iTunes after crash and problem with external burner

Posted by Pierre Igot in: iTunes
September 5th, 2003 • 1:51 am

This is not the first time this has happened to me… I was busy doing something in iTunes (4.0.1), involving burning a CD, and the application locked up on me. I got the “spinning pizza of death” and the Dock menu for iTunes clearly indicated that the application was “not responding.”

Time for force-quitting, of course. Which I did using the “Force Quit” option in the Dock menu, which strangely sometimes only works if you use it three times in a row. (Similarly, force-quitting through the Force Quit window invoked by cmd-esc sometimes only works if you do it twice in a row with the offending application.)

Then I relaunched iTunes and was greated by a message to the effect that my iTunes Library file (the file located inside home/Music/iTunes/ which contains all your track information, playlists, etc.) was locked or otherwise engaged. The last time this happened, I thought that the process of force-quitting the frozen iTunes application had created a corrupted iTunes Music Library file, so I trashed it and rebuilt my library from scratch! Not exactly convenient.

This time, I decided to experiment a bit further. Based on the error message, I figured that it might just have to do with the fact that Mac OS X “thinks” that the iTunes Music Library file is still in use and prevents the relaunched iTunes from using it because of this.

So I made a copy of the file in the Finder, moved the original “iTunes 4 Music Library” file out of the iTunes folder, and renamed the copy “iTunes 4 Music Library”. And I relaunched iTunes 4. And it worked! This time iTunes was able to use the file and displayed my library of songs and playlists with no problems.

So it was indeed something in Mac OS X that led the system to believe that the library file was still in use after the force quit. I suspect that logging out and back in would have fixed the problem as well — but I typically have all kinds of applications and document windows open, and logging out and back in is a rather annoying procedure. This little trick is much more convenient as far as I am concerned.

Ideally, however, Apple should fix Mac OS X so that, after iTunes has been force-quit, the library file is “freed” from its “in use” state and reverted to its default state, so that iTunes can be immediately relaunched.

Still, this whole situation has also made me aware of the fact that my iTunes Music Library file is a rather precious file that contains lots of essential information. from now on, I’m definitely including it in my daily backups.

As for the source of the iTunes freeze itself, I am afraid that all of this didn’t fix it. When I tried burning a CD, the application froze on me again, and I had to go through the whole routine of force-quitting, copying the library file, renaming the copy as the original, and relaunching iTunes.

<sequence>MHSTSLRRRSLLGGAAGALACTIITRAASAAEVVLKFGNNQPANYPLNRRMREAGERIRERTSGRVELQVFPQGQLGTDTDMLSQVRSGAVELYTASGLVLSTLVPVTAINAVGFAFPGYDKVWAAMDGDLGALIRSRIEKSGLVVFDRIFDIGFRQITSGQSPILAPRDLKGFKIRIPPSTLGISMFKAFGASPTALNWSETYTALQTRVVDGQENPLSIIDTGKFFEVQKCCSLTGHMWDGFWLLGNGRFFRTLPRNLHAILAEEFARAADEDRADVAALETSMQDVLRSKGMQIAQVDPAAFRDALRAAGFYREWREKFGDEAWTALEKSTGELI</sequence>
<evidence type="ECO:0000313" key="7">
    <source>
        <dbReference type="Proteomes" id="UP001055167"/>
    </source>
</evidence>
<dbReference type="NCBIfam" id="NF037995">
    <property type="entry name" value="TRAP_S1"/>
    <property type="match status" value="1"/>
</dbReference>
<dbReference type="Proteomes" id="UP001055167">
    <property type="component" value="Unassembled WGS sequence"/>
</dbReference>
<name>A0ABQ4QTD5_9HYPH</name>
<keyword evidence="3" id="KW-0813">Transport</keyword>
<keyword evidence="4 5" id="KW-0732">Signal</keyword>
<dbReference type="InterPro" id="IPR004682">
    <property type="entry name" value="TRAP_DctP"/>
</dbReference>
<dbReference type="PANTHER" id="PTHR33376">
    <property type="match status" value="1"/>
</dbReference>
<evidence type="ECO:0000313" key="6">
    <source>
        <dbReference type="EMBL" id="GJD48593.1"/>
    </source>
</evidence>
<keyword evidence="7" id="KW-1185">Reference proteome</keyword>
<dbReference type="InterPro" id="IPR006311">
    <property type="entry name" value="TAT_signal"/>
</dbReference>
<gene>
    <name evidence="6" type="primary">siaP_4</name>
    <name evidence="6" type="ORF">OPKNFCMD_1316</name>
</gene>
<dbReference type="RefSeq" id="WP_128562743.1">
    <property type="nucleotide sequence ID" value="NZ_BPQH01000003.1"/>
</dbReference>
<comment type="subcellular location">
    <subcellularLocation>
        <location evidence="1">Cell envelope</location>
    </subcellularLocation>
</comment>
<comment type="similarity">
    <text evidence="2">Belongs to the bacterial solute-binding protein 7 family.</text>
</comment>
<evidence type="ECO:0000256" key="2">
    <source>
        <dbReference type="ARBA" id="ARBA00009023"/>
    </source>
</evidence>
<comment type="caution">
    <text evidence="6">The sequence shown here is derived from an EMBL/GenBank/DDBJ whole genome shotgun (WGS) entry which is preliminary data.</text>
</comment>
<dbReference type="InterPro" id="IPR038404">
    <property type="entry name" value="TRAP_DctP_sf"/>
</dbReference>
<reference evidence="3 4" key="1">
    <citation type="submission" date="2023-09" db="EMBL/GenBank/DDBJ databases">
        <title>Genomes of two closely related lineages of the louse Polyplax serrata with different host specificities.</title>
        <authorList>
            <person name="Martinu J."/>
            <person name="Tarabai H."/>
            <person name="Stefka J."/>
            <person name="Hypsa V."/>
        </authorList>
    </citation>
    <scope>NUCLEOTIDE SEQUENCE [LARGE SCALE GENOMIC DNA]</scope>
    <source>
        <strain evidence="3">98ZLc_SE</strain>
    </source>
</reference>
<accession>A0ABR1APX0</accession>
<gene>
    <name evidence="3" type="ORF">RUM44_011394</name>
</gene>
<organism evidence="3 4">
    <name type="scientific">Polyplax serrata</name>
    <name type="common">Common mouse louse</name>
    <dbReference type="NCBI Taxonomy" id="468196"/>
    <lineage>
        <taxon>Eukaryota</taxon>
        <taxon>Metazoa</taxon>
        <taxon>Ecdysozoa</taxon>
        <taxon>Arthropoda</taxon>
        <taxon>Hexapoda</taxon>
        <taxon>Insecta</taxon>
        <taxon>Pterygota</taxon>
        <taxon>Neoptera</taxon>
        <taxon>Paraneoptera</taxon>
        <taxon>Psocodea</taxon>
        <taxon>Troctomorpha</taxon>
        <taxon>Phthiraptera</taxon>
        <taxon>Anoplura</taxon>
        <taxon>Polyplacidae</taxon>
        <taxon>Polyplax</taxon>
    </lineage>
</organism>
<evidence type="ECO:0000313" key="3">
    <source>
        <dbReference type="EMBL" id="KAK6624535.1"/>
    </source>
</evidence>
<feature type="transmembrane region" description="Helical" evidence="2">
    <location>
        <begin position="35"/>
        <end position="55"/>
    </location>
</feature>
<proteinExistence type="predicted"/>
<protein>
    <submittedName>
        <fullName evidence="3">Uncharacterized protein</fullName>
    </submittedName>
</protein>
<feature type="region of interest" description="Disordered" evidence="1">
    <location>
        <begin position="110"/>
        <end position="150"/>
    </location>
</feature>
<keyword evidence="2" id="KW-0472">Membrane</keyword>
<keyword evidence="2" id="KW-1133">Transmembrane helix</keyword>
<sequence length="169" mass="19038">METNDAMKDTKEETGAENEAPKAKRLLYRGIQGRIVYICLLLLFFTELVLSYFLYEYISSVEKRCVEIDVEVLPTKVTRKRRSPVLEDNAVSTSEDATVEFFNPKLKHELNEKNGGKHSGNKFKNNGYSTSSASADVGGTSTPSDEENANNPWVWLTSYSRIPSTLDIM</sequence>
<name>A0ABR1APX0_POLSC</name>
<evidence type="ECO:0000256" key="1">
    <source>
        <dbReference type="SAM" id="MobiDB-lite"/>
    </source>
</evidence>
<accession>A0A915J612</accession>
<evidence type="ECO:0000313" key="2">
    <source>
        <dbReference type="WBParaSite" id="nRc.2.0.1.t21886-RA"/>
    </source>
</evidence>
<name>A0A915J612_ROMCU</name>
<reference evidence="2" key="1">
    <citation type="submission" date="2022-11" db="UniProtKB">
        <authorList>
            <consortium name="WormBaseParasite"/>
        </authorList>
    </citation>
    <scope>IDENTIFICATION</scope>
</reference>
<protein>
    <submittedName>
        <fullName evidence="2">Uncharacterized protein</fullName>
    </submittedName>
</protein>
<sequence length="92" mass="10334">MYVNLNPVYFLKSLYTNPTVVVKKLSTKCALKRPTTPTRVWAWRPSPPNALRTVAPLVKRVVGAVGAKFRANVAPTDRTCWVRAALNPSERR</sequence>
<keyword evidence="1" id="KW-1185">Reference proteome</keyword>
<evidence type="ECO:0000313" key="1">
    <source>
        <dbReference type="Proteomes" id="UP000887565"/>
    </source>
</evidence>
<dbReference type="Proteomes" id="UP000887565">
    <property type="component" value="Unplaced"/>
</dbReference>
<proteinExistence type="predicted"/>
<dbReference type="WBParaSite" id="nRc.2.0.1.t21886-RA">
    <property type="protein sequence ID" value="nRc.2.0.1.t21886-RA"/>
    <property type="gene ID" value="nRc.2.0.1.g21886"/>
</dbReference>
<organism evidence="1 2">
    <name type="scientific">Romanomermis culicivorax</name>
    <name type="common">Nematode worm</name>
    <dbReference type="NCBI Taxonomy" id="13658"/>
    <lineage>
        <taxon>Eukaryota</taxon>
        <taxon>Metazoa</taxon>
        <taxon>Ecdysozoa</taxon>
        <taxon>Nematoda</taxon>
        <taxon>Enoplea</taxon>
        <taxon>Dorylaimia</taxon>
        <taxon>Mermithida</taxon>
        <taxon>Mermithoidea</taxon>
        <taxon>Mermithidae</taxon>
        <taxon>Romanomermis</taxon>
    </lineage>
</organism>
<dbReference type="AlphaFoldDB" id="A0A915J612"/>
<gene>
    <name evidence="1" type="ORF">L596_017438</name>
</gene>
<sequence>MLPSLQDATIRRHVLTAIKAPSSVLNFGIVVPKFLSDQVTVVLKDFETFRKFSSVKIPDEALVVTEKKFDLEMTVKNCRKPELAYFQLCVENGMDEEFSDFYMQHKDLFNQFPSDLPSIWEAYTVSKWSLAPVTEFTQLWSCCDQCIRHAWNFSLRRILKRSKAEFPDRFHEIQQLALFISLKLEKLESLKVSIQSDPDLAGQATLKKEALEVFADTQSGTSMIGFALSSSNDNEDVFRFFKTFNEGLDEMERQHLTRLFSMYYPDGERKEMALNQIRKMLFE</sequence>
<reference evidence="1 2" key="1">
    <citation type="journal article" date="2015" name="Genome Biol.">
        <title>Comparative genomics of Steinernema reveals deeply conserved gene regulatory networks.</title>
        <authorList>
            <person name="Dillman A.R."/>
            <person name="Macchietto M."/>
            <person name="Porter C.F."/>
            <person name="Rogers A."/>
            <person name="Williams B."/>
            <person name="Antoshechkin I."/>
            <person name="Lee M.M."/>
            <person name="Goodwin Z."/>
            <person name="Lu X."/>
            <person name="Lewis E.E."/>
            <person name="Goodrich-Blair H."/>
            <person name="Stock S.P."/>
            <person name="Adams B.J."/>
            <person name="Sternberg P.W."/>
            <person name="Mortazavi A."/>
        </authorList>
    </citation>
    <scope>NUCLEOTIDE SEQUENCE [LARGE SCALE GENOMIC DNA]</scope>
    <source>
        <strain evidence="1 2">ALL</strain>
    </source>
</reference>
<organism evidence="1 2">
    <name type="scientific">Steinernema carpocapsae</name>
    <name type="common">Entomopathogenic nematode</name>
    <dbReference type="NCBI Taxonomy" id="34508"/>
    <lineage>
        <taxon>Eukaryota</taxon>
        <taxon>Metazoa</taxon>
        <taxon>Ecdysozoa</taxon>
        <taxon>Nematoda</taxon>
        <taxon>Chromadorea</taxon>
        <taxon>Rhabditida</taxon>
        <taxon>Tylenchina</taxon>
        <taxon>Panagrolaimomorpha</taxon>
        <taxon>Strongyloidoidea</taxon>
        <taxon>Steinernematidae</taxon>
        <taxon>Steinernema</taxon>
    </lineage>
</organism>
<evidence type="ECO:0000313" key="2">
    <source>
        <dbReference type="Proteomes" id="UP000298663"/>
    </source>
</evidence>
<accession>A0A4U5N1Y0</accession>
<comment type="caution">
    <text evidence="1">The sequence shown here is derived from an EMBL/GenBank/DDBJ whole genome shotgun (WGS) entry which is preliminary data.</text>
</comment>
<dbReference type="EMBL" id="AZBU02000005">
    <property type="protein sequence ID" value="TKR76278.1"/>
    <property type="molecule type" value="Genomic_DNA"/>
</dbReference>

I tried accessing the “Burning” pane in iTunes’ Preferences window, and got an application freeze as well. I tried trashing the iTunes plist file in the “Preferences” folder, but that didn’t fix the problem.

I eventually decided that this was obviously a hardware related problem. Not that my internal SuperDrive was not working, but somehow iTunes couldn’t find it and stayed stuck in a loop trying to locate it in the chain of available drives.

I then remembered that I had, on occasion, used my external FireWire CD burner (a noisy, but reliable LaCie drive) to burn CDs from within iTunes. And I thought that maybe iTunes “remembered” that and was somehow trying that external CD burner, even though it wasn’t turned on at the time.

So I turned the external CD burner on and relaunched iTunes one more time. And sure enough, when I went to iTunes’ “Preferences” dialog and clicked on the “Burning” pane, iTunes didn’t freeze. Instead, it showed the normal contents of this particular preference pane, including the “CD Burner” popup menu, etc. But for some reason the CD burner listed as the selected option in that menu was in italics. It was my internal SuperDrive (appearing as “PIONEER DVD-RW DVR-104”), but it was in italics.

I clicked on the menu and noticed that the menu contained two other items, one of which was my external FireWire CD burner, and the other the same “PIONEER DVD-RW DVR-104” not in italics. Needless to say, I promptly selected that option instead, and the next time I clicked on the menu, there were only 2 items left, the external drive and the SuperDrive, both in roman characters. The one in italics had disappeared.

I then proceeded to burn my CD with iTunes, and everything was fine.

So what does this all mean? That something in Mac OS X remembers somewhere (not in the “” file though) the list of available CD burners that are supported by iTunes, and if you unplug one of them without restarting your machine afterwards, iTunes will keep looking for the missing one and freeze.

Luckily for me, simply plugging the “missing” CD burner back in and turning it on was enough to bring iTunes (or rather Mac OS X itself) back to reason. But it’s certainly FireWire/CD-burning flakiness that I don’t think should exist in Mac OS X.

And I also think that the fact that the iTunes Music Library file is unreadable after an iTunes application crash unless you restart your machine or use the little workaround described above is inappropriate. Obviously, iTunes crashes do happen, and could happen to anyone. How will people know what to do if they don’t read this blog? :-)

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